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How renewable energy is a disruptive technology

Champs d'Elysees, Paris. Photo by Chris King

I’m sitting in a café on the Champs d’Elysees amid the electric atmosphere of streetlights, neon signs, cars, trucks, shoppers, gawkers, storekeepers, and restaurateurs — an abundance of energy.

Energy has driven the development of modern civilization and conveniences. And renewable energy supplies are growing fast. But like any disruptive technology, the growing flocks of wind turbines and expanding acres of solar-equipped rooftops around the world are causing temporary growing pains for the energy industry.

Fortunately, these “problems” are really opportunities. And utilities like TXU Energy in Texas are pioneering solutions…

First, here are today’s two main problems caused by fast-growing renewable energy production:

1. “Excess” wind energy generated during off-peak times drives down wholesale prices, even into negative pricing. This has shown up in the Pacific Northwest, where Bonneville Power Authority sometimes has to choose between spilling hydro and ordering wind curtailment. It’s also an issue in West Texas, where over 20% of the wind energy capacity has been wasted this year through forced curtailment.

Similar problems are also happening in the U.K., Germany and Spain. There, the excess of renewable energy has grown to the point where EU countries with high renewable output are facing old-fashioned protectionism from established power producers — even though this is illegal in the EU. Some European power producers are refusing to build additional transmission lines needed to transport renewable energy across borders. Some are even attempting to disconnect existing transmission lines.

Growth of U.K. photovoltaic capacity in 2011. Source: DECC. Click to enlarge.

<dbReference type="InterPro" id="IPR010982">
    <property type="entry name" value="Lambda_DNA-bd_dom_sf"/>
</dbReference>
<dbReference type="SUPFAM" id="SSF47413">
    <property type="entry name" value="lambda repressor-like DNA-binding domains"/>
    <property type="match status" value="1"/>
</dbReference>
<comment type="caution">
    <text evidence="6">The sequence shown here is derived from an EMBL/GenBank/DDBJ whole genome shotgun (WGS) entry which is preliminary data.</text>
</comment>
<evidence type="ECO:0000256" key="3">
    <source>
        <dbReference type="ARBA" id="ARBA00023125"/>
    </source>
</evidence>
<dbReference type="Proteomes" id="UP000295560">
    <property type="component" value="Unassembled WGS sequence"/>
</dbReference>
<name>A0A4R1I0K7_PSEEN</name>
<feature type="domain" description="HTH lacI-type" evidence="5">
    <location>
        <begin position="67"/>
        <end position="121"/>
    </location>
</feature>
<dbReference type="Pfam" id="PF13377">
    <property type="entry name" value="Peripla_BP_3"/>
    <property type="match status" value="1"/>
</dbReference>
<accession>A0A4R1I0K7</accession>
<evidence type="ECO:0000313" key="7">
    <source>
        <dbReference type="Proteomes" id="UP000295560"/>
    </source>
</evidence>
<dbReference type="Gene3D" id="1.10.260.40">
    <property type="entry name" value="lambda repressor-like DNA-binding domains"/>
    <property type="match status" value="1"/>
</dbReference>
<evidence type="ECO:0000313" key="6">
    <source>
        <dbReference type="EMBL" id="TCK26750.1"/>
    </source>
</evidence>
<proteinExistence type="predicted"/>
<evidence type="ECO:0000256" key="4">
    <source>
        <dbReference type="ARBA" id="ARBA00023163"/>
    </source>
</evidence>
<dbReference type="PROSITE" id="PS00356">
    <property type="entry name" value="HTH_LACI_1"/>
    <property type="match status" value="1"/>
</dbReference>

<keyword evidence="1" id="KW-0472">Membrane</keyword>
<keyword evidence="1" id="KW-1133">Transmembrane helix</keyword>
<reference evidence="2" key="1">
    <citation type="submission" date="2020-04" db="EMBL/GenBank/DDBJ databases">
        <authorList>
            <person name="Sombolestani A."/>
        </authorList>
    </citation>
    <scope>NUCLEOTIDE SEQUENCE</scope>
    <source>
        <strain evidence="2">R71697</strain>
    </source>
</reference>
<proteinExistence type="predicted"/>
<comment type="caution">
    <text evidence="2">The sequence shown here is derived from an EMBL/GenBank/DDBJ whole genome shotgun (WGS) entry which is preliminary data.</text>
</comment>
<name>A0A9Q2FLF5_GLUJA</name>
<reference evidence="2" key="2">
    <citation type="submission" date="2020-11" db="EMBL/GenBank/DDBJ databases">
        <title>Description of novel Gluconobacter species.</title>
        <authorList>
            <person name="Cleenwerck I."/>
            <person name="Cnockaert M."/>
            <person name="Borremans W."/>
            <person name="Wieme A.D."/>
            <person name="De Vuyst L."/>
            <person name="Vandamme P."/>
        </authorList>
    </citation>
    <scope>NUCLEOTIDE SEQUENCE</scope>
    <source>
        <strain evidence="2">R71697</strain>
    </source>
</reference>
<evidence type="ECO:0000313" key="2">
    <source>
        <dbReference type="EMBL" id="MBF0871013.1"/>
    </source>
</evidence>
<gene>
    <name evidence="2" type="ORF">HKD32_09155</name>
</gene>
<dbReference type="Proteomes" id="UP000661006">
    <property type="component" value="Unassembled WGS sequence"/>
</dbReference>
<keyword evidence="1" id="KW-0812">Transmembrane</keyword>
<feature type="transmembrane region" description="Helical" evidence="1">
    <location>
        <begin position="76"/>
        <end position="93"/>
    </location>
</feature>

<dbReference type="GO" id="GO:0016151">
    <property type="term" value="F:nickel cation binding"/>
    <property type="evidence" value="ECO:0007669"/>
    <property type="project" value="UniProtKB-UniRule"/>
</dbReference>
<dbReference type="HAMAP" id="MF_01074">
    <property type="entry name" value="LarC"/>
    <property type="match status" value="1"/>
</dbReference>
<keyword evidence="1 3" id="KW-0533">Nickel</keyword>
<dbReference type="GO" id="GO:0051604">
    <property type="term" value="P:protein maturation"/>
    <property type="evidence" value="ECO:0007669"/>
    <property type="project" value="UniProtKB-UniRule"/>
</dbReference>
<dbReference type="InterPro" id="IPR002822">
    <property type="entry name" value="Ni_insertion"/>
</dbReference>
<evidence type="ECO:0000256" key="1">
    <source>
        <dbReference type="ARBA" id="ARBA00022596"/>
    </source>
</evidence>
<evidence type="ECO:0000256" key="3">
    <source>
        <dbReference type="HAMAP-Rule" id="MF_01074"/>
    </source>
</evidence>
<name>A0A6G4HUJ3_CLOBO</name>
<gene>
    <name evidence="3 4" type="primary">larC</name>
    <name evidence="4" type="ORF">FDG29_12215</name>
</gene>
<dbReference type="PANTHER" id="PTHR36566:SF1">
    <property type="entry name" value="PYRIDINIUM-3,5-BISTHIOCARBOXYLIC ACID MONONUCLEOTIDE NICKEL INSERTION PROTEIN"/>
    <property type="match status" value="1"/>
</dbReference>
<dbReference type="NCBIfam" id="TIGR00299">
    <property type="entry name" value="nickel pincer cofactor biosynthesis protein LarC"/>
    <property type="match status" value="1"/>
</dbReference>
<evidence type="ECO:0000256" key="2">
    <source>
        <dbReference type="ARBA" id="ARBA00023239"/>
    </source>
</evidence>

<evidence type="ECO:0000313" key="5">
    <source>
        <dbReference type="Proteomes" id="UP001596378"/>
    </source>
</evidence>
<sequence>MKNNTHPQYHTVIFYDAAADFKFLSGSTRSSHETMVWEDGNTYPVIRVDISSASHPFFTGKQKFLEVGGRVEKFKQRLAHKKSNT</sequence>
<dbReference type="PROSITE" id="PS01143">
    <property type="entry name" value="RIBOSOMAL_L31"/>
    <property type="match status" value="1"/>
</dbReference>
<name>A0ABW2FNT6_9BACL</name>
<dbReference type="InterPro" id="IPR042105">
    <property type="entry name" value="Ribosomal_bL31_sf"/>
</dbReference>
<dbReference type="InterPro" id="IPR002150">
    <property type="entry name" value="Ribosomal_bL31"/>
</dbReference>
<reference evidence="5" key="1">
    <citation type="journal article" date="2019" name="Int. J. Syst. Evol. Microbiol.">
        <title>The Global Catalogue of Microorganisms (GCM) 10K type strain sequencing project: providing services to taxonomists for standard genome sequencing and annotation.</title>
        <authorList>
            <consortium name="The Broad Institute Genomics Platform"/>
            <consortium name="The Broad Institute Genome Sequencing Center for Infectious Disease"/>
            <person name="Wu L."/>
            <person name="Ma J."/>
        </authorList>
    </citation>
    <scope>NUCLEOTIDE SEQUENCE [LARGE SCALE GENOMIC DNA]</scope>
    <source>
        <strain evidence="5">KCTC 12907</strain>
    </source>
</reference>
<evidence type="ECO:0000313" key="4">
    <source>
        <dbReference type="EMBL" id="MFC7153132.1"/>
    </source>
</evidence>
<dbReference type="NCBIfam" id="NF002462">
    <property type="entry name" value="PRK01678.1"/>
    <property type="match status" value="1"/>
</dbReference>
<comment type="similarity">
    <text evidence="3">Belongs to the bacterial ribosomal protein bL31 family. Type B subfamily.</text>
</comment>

[[[ CHART: Growth of U.K. photovoltaic capacity in 2011. Source: DECC. Click to enlarge. ]]]

The losers, of course, are consumers — who have to pay more and put up with continued higher carbon emissions.

2. Intermittent resources cause system instability and, in places with large concentrations of solar photovoltaic generation, occasional excess voltage. After all, the current power grid was built for power to run “downhill” from large power stations through transmission and distribution grids, to end users.

Solutions to both problems are the same: build more transmission, add energy storage, and add demand response. This involves providing end users with energy information feedback, time-based pricing options, and automated response. On that front, the Texas utility TXU Energy just announced a great program.

Demand response is easier to deploy than transmission. It’s also more readily available than advanced energy storage. In fact, demand response includes energy storage through building thermal storage, water heaters, combined heat and power systems — and, eventually, electric vehicles.

Smart meters record when power is used, so the markets can pay consumers who cut peak demand — or reward them with off-peak discounts when excess renewable energy is available.

For instance, to support EV drivers and customers with larger off-peak electricity needs, this year TXU Energy launched a time-of-use plan called TXU Energy PowerSmart PM 24. This program offers deep nighttime discounts that would cost a driver roughly $1 to charge an EV with enough energy to go 40 miles — about one seventh the cost of gasoline! It also utilizes off-peak wind production that would otherwise go wasted.

Let’s hope that in 2012 the “problem” of “too much” renewable energy will be countered by a parallel increase in the commitment of states and nations to demand response.